When Barack Obama issued just the third veto of his presidency on Tuesday, of a bill allowing construction of the Keystone XL pipeline, Republicans were outraged, or at least pretended they were outraged. House Speaker John Boehner called it a “national embarrassment,” and Senate Majority Leader Mitch McConnell promised a vote to override the veto, as doomed an effort as every other piece of legislation Republicans hope to pass in the next two years.
But maybe Obama wasn’t cruelly crushing Republicans’ hopes for the limitless economic bounty that the pipeline would bring, as it turned America into a tar-sands-fueled paradise of high wages and economic opportunity. Maybe he was actually doing them a favor.
I say that because Republicans have really gone off the deep end when it comes to the Keystone XL, and they’ll be well served to move past this issue and see if they can come up with some real economic ideas that might not only appeal to the public, but could have a chance of adding momentum to the economy.
Because if you’ve listened to them for the past couple of years, you’d think that America’s entire economic future depended on this one project. Any time a Republican politician was asked what we should do to improve the economy, the first thing that would come out of their mouth would be, “We need to build the Keystone XL pipeline.”
That’s despite the fact that even under the most optimistic assessment, Keystone would have created 42,000 temporary jobs, and as few as 35 permanent jobs maintaining it. And those 42,000 included indirect jobs created by the spending on the pipeline, in every industry anyone could think of, from apparel to entertainment.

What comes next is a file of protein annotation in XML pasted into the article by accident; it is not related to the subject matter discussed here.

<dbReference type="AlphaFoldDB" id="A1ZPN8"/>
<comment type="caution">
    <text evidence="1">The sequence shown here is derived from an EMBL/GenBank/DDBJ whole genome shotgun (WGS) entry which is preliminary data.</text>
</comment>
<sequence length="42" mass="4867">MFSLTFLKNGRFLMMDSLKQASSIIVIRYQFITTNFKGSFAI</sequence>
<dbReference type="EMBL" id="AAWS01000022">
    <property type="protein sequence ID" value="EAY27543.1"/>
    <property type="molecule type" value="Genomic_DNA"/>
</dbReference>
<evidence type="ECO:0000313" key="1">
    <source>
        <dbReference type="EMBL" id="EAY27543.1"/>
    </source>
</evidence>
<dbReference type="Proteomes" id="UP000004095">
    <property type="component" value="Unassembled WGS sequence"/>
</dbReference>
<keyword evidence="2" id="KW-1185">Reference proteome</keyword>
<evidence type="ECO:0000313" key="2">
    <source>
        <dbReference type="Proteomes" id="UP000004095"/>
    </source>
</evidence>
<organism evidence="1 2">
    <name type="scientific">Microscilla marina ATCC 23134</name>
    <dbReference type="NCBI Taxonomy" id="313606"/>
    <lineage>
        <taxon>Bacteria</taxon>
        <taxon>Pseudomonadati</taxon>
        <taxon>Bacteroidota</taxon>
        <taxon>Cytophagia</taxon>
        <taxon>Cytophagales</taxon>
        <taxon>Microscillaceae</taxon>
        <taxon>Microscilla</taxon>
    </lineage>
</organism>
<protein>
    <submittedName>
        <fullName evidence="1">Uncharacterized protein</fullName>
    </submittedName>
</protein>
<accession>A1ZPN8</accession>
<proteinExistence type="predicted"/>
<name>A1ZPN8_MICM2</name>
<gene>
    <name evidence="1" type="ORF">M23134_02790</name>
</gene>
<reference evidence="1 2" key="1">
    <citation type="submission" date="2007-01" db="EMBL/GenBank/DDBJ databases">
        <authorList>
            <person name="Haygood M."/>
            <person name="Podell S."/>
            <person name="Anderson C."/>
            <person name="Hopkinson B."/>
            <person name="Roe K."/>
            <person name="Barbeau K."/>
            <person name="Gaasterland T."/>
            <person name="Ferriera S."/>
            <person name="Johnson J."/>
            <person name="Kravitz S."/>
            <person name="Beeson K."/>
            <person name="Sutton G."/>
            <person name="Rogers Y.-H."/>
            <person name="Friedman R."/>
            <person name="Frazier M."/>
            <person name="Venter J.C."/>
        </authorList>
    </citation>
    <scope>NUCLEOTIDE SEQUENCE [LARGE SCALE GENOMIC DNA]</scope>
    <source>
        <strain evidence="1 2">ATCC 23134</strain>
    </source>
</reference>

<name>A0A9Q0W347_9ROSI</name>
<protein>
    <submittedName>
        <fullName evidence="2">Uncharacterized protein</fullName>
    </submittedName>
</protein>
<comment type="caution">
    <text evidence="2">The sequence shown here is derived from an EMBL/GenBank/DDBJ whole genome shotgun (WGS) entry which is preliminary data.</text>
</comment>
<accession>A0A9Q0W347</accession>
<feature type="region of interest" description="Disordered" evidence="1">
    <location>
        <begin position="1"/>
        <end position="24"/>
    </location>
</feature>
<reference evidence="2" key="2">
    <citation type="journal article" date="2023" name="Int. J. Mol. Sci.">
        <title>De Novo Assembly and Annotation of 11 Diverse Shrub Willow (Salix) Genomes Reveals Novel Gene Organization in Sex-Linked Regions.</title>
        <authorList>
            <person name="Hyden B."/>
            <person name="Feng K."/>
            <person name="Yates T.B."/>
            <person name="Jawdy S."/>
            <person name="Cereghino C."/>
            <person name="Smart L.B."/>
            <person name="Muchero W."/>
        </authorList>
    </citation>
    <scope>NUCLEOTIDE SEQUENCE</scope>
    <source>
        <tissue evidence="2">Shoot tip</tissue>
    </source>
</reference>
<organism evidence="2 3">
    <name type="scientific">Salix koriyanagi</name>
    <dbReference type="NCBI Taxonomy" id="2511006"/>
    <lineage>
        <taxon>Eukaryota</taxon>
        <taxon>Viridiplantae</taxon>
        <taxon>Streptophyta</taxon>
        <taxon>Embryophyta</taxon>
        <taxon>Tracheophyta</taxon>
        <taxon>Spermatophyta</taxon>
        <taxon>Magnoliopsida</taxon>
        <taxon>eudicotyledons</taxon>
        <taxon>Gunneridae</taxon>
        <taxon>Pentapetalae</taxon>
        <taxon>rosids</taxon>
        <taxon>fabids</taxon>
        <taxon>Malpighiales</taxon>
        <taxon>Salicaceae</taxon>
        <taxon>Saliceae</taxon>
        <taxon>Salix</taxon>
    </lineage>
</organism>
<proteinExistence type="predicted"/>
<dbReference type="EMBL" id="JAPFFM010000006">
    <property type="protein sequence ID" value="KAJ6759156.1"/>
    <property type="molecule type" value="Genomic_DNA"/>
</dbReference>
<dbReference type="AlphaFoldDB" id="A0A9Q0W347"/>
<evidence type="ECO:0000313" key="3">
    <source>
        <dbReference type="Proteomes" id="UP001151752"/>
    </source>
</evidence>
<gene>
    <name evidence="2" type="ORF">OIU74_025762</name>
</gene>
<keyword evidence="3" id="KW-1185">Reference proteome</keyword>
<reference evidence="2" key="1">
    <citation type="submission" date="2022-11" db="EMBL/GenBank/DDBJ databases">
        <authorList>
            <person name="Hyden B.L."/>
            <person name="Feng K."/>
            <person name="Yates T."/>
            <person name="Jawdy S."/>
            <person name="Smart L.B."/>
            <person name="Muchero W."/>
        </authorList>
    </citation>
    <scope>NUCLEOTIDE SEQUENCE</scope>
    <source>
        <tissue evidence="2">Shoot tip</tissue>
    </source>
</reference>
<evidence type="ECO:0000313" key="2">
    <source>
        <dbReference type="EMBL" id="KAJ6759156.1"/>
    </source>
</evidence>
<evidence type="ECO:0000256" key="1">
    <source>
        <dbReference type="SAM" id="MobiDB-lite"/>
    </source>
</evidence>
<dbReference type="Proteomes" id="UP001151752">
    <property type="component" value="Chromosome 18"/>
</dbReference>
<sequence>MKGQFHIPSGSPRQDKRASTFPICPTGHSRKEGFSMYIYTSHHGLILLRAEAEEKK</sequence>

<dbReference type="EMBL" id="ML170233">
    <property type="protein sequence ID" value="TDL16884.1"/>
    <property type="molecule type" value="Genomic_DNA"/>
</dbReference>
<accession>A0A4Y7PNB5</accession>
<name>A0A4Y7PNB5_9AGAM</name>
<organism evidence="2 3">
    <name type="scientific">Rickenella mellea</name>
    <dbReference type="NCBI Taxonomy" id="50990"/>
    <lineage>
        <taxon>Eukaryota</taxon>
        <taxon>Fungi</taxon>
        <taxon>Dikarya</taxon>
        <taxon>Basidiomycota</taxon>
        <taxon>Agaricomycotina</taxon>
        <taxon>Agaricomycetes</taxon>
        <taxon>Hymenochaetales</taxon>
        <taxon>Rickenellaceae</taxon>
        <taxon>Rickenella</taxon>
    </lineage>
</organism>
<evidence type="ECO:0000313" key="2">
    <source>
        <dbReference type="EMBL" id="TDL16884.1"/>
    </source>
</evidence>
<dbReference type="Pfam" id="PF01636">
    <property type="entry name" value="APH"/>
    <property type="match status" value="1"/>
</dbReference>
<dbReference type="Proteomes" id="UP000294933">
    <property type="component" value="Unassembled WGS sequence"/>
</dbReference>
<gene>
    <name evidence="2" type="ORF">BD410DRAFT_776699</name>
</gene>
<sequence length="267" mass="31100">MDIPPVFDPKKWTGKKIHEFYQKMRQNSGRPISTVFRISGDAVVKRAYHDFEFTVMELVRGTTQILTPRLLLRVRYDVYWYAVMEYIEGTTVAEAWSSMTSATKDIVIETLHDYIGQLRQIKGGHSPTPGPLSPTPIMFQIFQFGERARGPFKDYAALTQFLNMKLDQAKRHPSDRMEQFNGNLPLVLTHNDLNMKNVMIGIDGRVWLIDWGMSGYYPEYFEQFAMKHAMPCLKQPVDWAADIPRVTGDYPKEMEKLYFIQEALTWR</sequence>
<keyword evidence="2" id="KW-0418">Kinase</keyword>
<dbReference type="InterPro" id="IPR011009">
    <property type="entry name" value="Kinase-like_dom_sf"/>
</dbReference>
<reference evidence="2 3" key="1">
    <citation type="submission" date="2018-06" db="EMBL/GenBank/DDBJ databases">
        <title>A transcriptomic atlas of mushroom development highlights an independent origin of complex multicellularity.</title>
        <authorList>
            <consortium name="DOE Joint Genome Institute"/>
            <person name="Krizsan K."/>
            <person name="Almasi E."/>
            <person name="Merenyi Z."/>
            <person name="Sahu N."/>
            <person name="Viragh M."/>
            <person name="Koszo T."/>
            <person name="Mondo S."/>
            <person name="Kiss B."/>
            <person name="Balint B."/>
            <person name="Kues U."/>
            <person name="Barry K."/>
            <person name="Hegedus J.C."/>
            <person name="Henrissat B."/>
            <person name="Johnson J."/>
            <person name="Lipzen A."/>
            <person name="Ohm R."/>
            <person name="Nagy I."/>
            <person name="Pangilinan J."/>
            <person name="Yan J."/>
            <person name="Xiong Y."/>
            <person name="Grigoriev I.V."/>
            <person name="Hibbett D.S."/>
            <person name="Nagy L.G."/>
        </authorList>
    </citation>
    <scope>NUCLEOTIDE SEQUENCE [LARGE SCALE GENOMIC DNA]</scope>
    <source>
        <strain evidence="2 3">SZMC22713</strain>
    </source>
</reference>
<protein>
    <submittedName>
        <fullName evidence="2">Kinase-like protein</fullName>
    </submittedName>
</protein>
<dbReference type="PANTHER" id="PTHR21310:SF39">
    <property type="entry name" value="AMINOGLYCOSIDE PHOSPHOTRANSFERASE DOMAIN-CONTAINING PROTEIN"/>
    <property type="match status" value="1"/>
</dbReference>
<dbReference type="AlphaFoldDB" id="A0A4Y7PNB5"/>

To put it in a broader context, the U.S. economy created 3.2 million jobs in 2014, or 76 times as many as the temporary job number Keystone would have created under even the most generous accounting. If everything went well, Keystone could have increased the total number of jobs in the United States by a grand total of three one-hundredths of one percent. You can believe it was a good idea, but you can’t honestly say it would have had a meaningful impact on an economy the size of America’s.
So why did Republicans become so invested in the Keystone XL? It isn’t hard to understand. Once environmental activists seized on the pipeline as an organizing issue, one worth fighting about not only for its own sake but also as a concrete representation of climate change (which can sometimes seem like an abstract problem whose effects are mostly in the future), Republicans felt an obligation to join the battle, fire right back and say that it was absolutely vital to the nation’s economic health.
And of course, it meant supporting the fossil fuel industry, and the GOP is still the party of “Drill, baby, drill!” The longer the controversy dragged on, the more convinced Republicans became that building the pipeline was the most important thing we could do to get America back on its feet.
But now that the Keystone drama is approaching its end, Republicans are going to have to come up with a new answer to the question of what they’d like to do to improve the economy. They have their old standbys — cut taxes, reduce regulations — but those are sounding rather stale at a time when people are concerned with inequality and stagnant wages.
So perhaps now that they have no choice but to move beyond the Keystone XL, they’ll come up with some creative ideas that might actually have a real impact on Americans’ economic lives. Stranger things have happened.